How Executives Are Investing Now in the Metaverse’s Future

New data from PwC reveals companies’ current metaverse plans and provides recommendations on investing in the metaverse.

4 Min Read
abstract of what a metaverse might look like
ifeelstock via Alamy Stock

People are excited for the metaverse, but like any innovation, it’s going to take time and an immense amount of effort to make a fully immersive multi-platform digital world a reality.

Sure, Fortune 500 companies are not regularly conducting meetings in 3D virtual reality environments nor are every Tom, Dick and Harry frequently buying NFTs with cryptocurrency. But this doesn’t mean that companies should take a wait-and-see approach. It’s at this nascent stage when investing responsibly in and planning for the metaverse presents a significant opportunity to benefit today and lay the groundwork for future success.

Consumers, Business Executives are Excited about the Metaverse

According to a recent PwC survey, two-thirds of top executives in the US report that their companies are actively engaged in the metaverse in some way. These businesses are building proofs of concept, testing use cases and even generating revenue from metaverse platforms or (more commonly) the underlying technologies. Eighty-two percent of executives expect metaverse plans to be part of their business activities within a few years.

Taking advantage of the metaverse opportunity will require foresight, patience and a tolerance of risk taking. Here are four things that organizations should be doing today to get ready for the metaverse and maximize your initial return on investment:

1. Define your metaverse strategy

Half of executives say the metaverse will either be the next incarnation of the internet, or it will completely revolutionize business as we know it. Meanwhile, the majority of consumers are excited about the metaverse, yet less than 10% currently use a metaverse environment. Keep in mind that despite the hype, metaverse adoption will be more of an evolution, taking place over years with different components maturing at different times.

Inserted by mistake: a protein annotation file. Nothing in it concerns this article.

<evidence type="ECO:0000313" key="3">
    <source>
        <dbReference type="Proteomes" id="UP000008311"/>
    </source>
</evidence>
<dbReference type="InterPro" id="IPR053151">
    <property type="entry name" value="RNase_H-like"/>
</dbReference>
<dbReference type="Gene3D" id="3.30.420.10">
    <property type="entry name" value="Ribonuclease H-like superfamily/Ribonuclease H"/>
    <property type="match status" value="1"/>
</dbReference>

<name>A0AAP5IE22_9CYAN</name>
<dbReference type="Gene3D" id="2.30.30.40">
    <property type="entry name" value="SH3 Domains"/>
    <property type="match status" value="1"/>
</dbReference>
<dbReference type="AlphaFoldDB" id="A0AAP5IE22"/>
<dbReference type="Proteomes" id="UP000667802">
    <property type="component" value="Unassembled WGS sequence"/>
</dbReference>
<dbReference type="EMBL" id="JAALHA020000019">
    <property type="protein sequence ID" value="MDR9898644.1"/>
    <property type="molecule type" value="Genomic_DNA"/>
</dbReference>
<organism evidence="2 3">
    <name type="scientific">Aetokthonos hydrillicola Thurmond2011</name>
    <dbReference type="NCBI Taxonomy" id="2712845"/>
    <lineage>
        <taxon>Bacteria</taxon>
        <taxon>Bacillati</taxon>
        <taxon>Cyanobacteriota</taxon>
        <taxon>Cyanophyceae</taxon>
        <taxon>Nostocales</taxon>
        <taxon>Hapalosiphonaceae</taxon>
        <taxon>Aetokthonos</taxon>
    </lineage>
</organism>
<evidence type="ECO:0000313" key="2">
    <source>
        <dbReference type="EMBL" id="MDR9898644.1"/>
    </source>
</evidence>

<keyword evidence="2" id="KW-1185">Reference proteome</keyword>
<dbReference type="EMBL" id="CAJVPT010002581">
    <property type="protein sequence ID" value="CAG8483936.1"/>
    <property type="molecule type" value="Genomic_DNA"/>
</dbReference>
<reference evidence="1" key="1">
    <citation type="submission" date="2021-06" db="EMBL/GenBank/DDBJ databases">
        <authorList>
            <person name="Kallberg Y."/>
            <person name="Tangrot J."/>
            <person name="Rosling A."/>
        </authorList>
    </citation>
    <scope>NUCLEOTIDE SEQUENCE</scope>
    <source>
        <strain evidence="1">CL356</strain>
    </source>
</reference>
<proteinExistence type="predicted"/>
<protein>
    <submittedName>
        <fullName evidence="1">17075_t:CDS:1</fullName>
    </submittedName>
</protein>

Strategies should balance a long-term vision with a practical path for investing in the required technologies, skills and use cases that deliver value today. Working toward the future in a phased approach allows you to gain experience in the new platforms and better anticipate customer needs when a fully immersive metaverse becomes a reality.

2. Build metaverse foundations

Technology is just an enabler. Organizations need to prioritize metaverse hiring, customer research and upskilling as much or even more than their technology investments. Nearly one-third of companies plan to hire or appoint a metaverse leader, and more than half have already designated roles that focus, at least in part, on metaverse activity. It’s important to plan for today’s limited capabilities while keeping an eye on future innovations.

You should also embrace flexibility in your technology investments -- such as cryptocurrency -- that can be used outside the metaverse. And you need to go beyond just replacing digital or physical worlds by completely rethinking ways of working, engaging with customers or strengthening brand presence in an all-new, immersive digital world.